About the Author
J.L. Murray is the author of the Niki Slobodian series (Between the Devil and the Deep Blue Sea, The Devil Is a Gentleman, Before the Devil Knows You’re Dead, The Devil Was an Angel, and The Devil’s Backbone), The Thirteen series (Jenny Undead and Eat the Ones You Love), After the Fire, and the highly anticipated upcoming series Blood of Cain (Monstrous).
Murray is a firm believer that horror can be beautiful, and that good and evil are very far from black and white. She lives with her family in Eugene, Oregon and can be reached through her website at www.jlmurraywriter.com.
Her most recent book, Eat the Ones You Love, was released on July 25, 2015.
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A Letter to Myself
by JL Murray
The story of me is this: I am a writer. I’ve always been a writer, even before I was. And I’ve never wanted to be anything else. When I went to college, I studied things that would get me by so I could spend my nights writing.
When I met my husband, I hid writing from him like a secret. It was special and had always been only mine. He was a writer, too, and ran a newspaper, turning all the haggard small-town faces into stories, like Steinbeck on a weekly deadline.
“What do you want from life?” he asked me one night, booze-tired and happy.
My voice was soft as I answered. Not the fragile armor I was accustomed to, the girl that refused to bleed. I couldn’t look at him as I told my secret.
“I want to write a book,” I said simply.
He didn’t even sound surprised when he said, “Then you should write one.”
The events that passed were these: we got married, we had children, we found religion and lost it. We lost a business and lived in different states. We went to Ireland and England and drank tea on the seashore on the Isle of Wight. I went to school when I could, and we gave our kids the most delicious adventures. We lived on an island in the middle of the ocean where the people looked at us with suspicion and distrust. It was here on a beach that we watched our children splash in the water and felt the warm salty breeze ruffle our hair.
I was on a break from college and I had torn myself away from a book I was writing. Something silly and unkempt and not sophisticated in any way. But I loved it because it was mine.
“You’ve been working pretty hard on that book,” he said, watching the sparkle of the sun on the blue, blue water.
“I always do,” I said.
What he said to me was this: “Maybe you should take a year and see where the writing takes you.”
And I did. I finished the book I was writing on. Cried when I realized it couldn’t be saved. Then I wrote another one. It took me four months and it fell through my fingers onto the keyboard easily. It was simple and fun and exciting, and I gave it to my husband with shaking fingers and watched him out of the corner of my eye as he read.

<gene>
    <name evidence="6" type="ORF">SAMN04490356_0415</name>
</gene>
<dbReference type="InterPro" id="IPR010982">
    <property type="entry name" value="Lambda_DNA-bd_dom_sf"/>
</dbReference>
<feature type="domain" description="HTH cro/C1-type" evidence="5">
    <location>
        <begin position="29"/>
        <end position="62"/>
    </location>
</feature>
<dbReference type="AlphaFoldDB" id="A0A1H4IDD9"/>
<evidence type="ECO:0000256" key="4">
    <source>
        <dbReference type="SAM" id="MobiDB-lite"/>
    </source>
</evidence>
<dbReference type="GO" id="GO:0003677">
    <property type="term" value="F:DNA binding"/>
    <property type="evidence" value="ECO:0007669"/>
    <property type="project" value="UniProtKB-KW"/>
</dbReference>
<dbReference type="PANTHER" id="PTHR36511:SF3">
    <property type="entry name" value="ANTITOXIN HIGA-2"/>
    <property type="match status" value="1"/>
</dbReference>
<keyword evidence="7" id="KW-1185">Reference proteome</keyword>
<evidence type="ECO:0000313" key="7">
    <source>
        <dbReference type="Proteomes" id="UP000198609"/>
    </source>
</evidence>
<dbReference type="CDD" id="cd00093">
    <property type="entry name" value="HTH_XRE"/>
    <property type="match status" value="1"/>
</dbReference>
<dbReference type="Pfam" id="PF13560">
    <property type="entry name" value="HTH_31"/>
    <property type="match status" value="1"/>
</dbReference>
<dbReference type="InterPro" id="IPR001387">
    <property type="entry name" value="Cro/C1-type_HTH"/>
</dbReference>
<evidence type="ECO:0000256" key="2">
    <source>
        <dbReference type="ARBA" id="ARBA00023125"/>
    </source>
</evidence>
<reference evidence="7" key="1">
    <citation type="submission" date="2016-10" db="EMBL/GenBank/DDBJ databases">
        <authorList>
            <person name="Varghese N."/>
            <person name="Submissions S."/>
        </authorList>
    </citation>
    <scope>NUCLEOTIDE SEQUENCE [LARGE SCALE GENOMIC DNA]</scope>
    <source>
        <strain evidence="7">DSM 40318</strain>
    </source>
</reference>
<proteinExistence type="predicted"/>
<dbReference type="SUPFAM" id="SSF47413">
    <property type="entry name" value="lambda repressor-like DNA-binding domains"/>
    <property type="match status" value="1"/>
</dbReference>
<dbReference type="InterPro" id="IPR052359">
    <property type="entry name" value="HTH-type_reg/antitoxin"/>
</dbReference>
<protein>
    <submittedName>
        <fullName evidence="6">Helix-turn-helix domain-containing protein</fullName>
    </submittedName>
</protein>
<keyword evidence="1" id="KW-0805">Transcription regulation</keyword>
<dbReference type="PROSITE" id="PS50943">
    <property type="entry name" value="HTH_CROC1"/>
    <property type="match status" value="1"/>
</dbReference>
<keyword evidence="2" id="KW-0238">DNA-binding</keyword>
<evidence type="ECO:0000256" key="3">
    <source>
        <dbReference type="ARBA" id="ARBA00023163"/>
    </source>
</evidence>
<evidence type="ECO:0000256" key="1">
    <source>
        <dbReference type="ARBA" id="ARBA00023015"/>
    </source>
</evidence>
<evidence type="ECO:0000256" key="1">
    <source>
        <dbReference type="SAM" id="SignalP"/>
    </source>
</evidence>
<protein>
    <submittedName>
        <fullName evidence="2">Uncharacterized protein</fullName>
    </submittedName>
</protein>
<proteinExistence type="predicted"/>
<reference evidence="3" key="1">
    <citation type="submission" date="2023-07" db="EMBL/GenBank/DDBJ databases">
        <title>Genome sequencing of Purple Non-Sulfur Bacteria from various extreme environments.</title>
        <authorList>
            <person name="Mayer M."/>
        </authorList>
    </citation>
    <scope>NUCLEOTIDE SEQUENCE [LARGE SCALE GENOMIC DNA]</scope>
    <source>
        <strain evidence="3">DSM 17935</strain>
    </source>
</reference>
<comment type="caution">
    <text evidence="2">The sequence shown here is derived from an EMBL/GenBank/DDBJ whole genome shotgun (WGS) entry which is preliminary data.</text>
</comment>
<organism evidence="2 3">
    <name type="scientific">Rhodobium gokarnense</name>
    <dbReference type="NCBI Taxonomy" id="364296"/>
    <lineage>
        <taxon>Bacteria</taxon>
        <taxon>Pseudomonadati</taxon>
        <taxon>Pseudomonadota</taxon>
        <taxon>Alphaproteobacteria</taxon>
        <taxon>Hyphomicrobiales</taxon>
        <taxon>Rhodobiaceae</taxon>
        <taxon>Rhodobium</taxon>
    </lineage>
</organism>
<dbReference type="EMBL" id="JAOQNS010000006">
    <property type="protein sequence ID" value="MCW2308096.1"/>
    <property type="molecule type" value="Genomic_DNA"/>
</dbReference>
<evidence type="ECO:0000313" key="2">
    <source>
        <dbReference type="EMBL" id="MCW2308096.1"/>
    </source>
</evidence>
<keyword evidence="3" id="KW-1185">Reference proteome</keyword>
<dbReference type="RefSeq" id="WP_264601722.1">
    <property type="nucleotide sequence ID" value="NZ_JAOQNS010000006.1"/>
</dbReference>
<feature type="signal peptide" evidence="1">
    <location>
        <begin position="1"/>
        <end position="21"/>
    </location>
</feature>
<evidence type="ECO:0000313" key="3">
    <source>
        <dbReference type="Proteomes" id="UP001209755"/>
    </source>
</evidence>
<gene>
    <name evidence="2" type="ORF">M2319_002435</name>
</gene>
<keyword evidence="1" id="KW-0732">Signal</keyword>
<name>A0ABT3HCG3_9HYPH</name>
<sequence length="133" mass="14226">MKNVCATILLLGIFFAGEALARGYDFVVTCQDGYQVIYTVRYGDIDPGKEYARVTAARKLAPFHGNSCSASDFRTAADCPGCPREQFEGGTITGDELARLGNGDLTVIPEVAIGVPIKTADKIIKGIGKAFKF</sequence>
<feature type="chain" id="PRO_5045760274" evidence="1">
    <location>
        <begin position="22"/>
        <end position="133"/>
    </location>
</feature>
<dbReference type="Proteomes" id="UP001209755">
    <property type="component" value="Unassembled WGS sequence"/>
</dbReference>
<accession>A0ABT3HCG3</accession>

He looked up at me halfway through, his expression inscrutable.
“Do you hate it?” I said, hoping my voice wasn’t all fish hooks and boiling oil, like I felt inside. I hoped that I was disinterested and offhand.
“You’re a writer.”
And then I knew I was.
I want to go back in time. I want to look my young self in the eye and hold my own hand. I want to turn that slip of a girl that no one looked at twice away from her school auction typewriter and speak to her like a friend she never had. I want to look at her small, wary face, her sharp eyes, her unflattering but sensible too-short hair. I want to talk to her and say the words to her she needs to hear to survive through youth. I want to say the words to her, because no one else can say them. No one else will for a very long time.
Here is what I want to say.
The things that I wish for you are this: tenacity, bravery, and strength. The desire to make the best thing, not the most admired thing. The will to keep going when you feel like you can’t. The unshakeable wisdom to know that what you’re doing is something special, something no one else can do, something fantastic. And fun. I wish for you to have fun and feel the passion in your heart expand when you write the words on the page, filling you up until it feels like you cannot possibly feel any more for these people that don’t exist; until you do.
I want you to feel and experience and love and hate, so you can look back on those things and know the taste of them. I want you to feel unashamed, though I know you won’t. I wish you didn’t have to feel desolate and alone for so many years, but you’ll be glad you did. Because you can’t write about desolation and loneliness until you’ve felt them, and you need that. The things I want for you are different than the things you need, and it’s important to know that. The things I want for you are freedom of spirit, joy, strength and love.
The things you need are heartbreak, isolation, and desperation.
Most importantly, the thing I want to say to you, to me, is this: I’m sorry. I’m sorry that you have to hurt, but it’s worth it. I’m sorry everything feels so close to the bone, but someday you’ll be glad. You’re lost in the world, and it hurts, but someday you’ll have books with your name on them. You’ll have a husband who looks at you with fascination every day and tells you what a wonder you are. You’ll have children that go to school and, with chests puffed out in pride, say, “my mom is a writer.” People will stop you in street and tell you that they read your books in a hospital, or in a hurricane, or when everything else was dark in their life, and they had hope. That is what I wish for you most of all, something that I know you will never lose. Hope. There is always hope. I wish for you to believe in hope above all else.
Because someday, you’ll have yourself. And it will be enough.